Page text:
When different from the DUCET table, represents the tailoring used in CLDR as described under CLDR Tailoring.

The format is similar to that of allkeys.txt, although there may be some differences in whitespace.


The format for this file uses the CLDR "short" format for collation tailoring. Some examples of the format are provided below.

< 𝍱 # 5.0 [No] [1499.0020.0002] U+1D371 COUNTING ROD TENS DIGIT NINE
< 0 # 1.1 [Nd] [149A.0020.0002] U+0030 DIGIT ZERO

The ASCII ZERO is primary-greater than U+1D371 COUNTING ROD TENS DIGIT

<<< 0 # 1.1 [Nd] [149A.0020.0003] U+FF10 FULLWIDTH DIGIT ZERO

The fullwidth ZERO is tertiary-after the ASCII ZERO.

<<< 🄁 / ',' # 5.2 [Nd/No] [149A.0020.0004] [011F.0020.0004] U+1F101 DIGIT ZERO COMMA / 002C

The U+1F101 DIGIT ZERO COMMA is tertiary-greater than the fullwidth ZERO followed by U+002C (comma)

= 𝟘 # 3.1 [Nd] [149A.0020.0005] U+1D7D8 MATHEMATICAL DOUBLE-STRUCK DIGIT ZERO

The 05] U+1D7D8 MATHEMATICAL DOUBLE-STRUCK DIGIT ZERO is primary, secondary, and tertiary equal to U+1F101 DIGIT ZERO COMMA

For more information about this format for collation tailoring, see LDML.


Provides the same rule set in CLDR XML format. For more information, see LDML.


Omits the (remapped) DUCET value, for more effective comparison across versions.

Implicit Fractional Weight Generation

In the UCA, implicit weights are given to characters such as CJK ideographs and unassigned code points. The implicit fractional weights in FractionalUCA.txt have a different generation algorithm. It is important to match the exact algorithm so that the weights for compatibility decomposable characters match.

The fractional weights for implicit collation elements are between 3 and 4 bytes long.

The algorithm for implicit fractional weight generation is expressed here in pseudocode:

int getImplicit(int cp) {
 cp += swapCJK(cp) + 1;
 int last0 = cp - min4Boundary;
 if (last0 < 0) {
   int last1 = cp / final3Count;
   last0 = cp % final3Count;
   int last2 = last1 / medialCount;
   last1 %= medialCount;
   last0 = minTrail + last0*final3Multiplier; // spread out, leaving gap at start
   last1 = minTrail + last1; // offset
   last2 = min3Primary + last2; // offset
   return (last2 << 24) + (last1 << 16) + (last0 << 8);
 } else {
   int last1 = last0 / final4Count;
   last0 %= final4Count;
   int last2 = last1 / medialCount;
   last1 %= medialCount;
   int last3 = last2 / medialCount;
   last2 %= medialCount;
   last0 = minTrail + last0*final4Multiplier; // spread out, leaving gap at start 
   last1 = minTrail + last1; // offset
   last2 = minTrail + last2; // offset
   last3 = min4Primary + last3; // offset
   return (last3 << 24) + (last2 << 16) + (last1 << 8) + last0;
static public int divideAndRoundUp(int a, int b) {
   return 1 + (a-1)/b;
// The constants for the boundaries of CJK characters vary from release to release. // They are of the form CJK*BASE and CJK*LIMIT, and may be expanded to new blocks as well.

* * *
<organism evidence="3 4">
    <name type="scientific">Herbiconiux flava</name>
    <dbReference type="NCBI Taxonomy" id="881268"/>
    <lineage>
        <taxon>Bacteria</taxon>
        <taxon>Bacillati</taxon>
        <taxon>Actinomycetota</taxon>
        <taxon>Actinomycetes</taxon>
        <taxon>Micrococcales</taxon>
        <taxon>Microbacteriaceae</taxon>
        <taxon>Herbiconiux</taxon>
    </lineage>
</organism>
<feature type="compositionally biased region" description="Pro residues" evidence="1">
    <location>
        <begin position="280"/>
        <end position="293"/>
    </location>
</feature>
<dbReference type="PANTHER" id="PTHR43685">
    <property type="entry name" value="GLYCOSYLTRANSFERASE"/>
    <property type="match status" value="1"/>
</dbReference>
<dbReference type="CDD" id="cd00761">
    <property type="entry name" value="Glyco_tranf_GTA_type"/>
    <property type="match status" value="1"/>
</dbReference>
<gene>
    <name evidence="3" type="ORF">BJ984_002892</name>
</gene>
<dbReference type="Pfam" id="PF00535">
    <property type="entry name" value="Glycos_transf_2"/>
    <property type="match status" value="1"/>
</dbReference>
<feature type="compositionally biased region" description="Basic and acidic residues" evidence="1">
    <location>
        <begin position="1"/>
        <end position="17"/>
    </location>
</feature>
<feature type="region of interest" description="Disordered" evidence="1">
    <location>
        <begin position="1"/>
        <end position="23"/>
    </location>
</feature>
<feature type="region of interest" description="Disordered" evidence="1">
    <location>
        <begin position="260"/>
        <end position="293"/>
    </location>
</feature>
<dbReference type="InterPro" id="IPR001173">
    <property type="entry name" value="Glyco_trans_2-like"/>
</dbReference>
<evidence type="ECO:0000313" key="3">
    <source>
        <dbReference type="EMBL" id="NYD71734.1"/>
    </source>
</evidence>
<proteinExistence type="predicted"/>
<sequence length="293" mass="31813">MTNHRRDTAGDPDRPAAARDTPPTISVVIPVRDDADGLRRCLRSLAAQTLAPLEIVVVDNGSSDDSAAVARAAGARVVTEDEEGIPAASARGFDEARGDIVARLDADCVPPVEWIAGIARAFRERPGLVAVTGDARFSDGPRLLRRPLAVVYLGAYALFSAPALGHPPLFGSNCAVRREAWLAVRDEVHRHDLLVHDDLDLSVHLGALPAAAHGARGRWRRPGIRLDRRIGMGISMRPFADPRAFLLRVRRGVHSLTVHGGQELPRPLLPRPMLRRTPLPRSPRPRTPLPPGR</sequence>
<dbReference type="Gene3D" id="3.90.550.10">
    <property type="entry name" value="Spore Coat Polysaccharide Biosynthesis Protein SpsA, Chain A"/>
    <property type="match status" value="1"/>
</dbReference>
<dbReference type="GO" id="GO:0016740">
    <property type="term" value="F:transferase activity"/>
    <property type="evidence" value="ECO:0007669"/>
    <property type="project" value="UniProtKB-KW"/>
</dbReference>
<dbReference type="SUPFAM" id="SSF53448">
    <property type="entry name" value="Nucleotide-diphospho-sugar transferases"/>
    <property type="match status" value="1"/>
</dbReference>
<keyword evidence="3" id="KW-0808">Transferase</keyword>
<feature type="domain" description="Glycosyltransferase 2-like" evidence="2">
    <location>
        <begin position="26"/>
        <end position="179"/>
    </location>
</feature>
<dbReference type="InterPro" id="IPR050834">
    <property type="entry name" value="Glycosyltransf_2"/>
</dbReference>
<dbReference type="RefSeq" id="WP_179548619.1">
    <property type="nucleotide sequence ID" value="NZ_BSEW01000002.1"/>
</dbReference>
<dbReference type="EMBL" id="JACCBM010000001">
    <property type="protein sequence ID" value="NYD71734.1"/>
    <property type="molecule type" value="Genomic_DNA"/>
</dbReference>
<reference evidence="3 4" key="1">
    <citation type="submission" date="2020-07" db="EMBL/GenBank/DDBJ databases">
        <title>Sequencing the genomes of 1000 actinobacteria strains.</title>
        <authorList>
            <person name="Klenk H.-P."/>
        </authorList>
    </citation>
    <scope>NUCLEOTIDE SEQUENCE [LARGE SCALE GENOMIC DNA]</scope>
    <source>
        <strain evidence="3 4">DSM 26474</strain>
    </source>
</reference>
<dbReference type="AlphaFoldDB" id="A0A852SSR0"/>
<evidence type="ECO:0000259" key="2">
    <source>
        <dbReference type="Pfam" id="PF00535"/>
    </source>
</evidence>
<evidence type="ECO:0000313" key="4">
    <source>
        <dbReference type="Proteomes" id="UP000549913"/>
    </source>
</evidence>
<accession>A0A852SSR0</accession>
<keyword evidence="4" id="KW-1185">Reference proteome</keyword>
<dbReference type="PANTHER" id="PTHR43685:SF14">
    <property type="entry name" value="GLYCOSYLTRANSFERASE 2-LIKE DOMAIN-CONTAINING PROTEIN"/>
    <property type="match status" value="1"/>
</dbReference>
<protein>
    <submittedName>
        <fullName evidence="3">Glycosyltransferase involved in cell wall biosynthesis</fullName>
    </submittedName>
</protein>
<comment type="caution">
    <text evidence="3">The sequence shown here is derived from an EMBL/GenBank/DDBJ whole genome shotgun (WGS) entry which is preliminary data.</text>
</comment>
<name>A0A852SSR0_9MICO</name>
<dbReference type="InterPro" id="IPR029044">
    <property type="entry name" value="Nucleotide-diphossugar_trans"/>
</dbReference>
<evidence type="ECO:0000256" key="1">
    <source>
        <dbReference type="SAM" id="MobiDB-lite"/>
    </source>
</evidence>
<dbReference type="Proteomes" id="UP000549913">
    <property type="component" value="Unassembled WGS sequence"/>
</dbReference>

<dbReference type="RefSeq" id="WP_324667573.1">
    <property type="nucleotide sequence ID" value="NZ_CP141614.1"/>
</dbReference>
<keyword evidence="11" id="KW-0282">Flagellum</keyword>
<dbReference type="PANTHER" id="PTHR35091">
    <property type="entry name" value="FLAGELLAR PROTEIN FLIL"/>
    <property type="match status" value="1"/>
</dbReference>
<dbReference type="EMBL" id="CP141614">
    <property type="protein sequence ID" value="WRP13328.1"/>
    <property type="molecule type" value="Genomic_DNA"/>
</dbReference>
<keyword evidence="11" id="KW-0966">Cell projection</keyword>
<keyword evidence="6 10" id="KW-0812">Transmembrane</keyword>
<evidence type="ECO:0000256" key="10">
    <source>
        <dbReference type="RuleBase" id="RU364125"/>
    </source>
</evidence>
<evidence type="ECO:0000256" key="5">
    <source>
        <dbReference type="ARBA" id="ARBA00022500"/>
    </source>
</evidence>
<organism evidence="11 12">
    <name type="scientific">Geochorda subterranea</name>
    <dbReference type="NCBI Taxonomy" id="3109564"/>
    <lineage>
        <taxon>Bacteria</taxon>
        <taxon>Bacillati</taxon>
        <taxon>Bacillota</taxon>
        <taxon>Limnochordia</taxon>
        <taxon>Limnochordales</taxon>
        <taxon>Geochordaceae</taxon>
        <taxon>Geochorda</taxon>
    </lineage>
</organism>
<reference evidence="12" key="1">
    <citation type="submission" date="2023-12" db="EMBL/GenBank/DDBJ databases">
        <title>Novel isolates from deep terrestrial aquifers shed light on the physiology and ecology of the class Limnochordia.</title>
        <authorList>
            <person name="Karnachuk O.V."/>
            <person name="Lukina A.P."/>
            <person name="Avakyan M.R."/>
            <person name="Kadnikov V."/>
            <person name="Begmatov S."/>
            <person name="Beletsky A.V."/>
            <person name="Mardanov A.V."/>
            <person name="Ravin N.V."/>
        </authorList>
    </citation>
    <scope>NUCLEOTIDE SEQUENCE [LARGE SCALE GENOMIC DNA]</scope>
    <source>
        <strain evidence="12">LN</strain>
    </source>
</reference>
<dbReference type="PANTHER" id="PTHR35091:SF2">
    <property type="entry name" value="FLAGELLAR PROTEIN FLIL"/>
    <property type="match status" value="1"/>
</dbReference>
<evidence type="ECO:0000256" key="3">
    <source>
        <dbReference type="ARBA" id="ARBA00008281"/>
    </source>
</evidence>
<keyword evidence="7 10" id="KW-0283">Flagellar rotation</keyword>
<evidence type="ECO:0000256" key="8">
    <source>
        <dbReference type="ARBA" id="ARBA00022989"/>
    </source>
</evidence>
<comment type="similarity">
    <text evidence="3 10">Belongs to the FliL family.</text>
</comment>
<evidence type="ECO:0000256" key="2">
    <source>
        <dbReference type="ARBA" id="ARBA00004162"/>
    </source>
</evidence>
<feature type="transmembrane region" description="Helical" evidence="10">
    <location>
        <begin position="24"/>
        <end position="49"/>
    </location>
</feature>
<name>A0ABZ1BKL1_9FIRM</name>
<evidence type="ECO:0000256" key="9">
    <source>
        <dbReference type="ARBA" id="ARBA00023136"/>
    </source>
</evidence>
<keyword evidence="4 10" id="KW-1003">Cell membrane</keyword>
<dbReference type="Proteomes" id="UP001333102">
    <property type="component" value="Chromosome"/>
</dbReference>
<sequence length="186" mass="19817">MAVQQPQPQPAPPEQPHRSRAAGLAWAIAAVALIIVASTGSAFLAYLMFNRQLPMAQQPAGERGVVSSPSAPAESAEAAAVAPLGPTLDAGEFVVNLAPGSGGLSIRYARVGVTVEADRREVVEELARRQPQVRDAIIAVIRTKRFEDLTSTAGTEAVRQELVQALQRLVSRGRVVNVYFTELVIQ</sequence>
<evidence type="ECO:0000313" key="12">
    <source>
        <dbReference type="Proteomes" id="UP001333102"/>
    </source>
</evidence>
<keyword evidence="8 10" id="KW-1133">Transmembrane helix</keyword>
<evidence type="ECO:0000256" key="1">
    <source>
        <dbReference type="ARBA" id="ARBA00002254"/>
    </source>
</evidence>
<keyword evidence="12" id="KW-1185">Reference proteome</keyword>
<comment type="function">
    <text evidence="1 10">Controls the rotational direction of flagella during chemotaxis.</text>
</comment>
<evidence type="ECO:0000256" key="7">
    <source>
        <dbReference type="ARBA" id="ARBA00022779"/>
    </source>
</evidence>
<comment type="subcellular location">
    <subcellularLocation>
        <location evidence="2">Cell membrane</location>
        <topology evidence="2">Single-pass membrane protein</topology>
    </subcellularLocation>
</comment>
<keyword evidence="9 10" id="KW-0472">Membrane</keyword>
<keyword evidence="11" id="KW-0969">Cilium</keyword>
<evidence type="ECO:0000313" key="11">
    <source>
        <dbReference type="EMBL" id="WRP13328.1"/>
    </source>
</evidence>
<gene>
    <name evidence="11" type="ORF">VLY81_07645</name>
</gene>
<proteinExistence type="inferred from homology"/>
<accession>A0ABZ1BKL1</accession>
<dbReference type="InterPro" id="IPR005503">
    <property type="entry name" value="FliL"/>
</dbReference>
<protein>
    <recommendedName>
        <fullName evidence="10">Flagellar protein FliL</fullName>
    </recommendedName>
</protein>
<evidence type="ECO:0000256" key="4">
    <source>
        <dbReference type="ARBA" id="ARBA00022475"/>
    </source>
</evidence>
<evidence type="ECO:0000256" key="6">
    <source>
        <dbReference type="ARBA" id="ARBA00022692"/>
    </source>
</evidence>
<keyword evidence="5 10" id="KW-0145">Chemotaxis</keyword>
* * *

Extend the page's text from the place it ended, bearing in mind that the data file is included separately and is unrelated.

CJK_BASE = 0x4E00,
CJK_A_BASE = 0x3400,
CJK_A_LIMIT = 0x4DB5+1,
CJK_B_BASE = 0x20000,
CJK_B_LIMIT = 0x2A6D6+1,
CJK_C_BASE = 0x2A700,
CJK_C_LIMIT = 0x2B734+1,
CJK_D_BASE = 0x2B740,
CJK_D_LIMIT = 0x2B81D+1,
MAX_INPUT = 0x220001,
NON_CJK_OFFSET = 0x110000,
min3Primary = 0xE0,
max4Primary = 0xE4,
minTrail = 0x04,
maxTrail = 0xFE,
gap3 = 1,
primaries3count = 1,
final3Multiplier = gap3 + 1,
final3Count = (maxTrail - minTrail + 1) / final3Multiplier,
max3Trail = minTrail + (final3Count - 1) * final3Multiplier,
medialCount = (maxTrail - minTrail + 1),
threeByteCount = medialCount * final3Count,
primariesAvailable = max4Primary - min3Primary + 1,
primaries4count = primariesAvailable - primaries3count,
min3ByteCoverage = primaries3count * threeByteCount,
min4Primary = min3Primary + primaries3count,
min4Boundary = min3ByteCoverage,
totalNeeded = MAX_INPUT - min4Boundary,
neededPerPrimaryByte = divideAndRoundUp(totalNeeded, primaries4count),
neededPerFinalByte = divideAndRoundUp(neededPerPrimaryByte, medialCount * medialCount),
gap4 = (maxTrail - minTrail - 1) / neededPerFinalByte,
final4Multiplier = gap4 + 1,
final4Count = neededPerFinalByte;
int swapCJK(int i) {
   if (i >= CJK_BASE) {
   if (i < CJK_LIMIT)              return i - CJK_BASE;
   if (i < CJK_COMPAT_USED_BASE)   return i + NON_CJK_OFFSET;
                                          + (CJK_LIMIT - CJK_BASE);
   if (i < CJK_B_BASE)             return i + NON_CJK_OFFSET;
   if (i < CJK_B_LIMIT)            return i; // non-BMP-CJK
   if (i < CJK_C_BASE)             return i + NON_CJK_OFFSET;
   if (i < CJK_C_LIMIT)            return i; // non-BMP-CJK
   if (i < CJK_D_BASE)             return i + NON_CJK_OFFSET;
   if (i < CJK_D_LIMIT)            return i; // non-BMP-CJK
     return i + NON_CJK_OFFSET;  // non-CJK
   if (i < CJK_A_BASE)             return i + NON_CJK_OFFSET;
   if (i < CJK_A_LIMIT)            return i - CJK_A_BASE
                                          + (CJK_LIMIT - CJK_BASE) 
                                          + (CJK_COMPAT_USED_LIMIT - CJK_COMPAT_USED_BASE);
     return i + NON_CJK_OFFSET; // non-CJK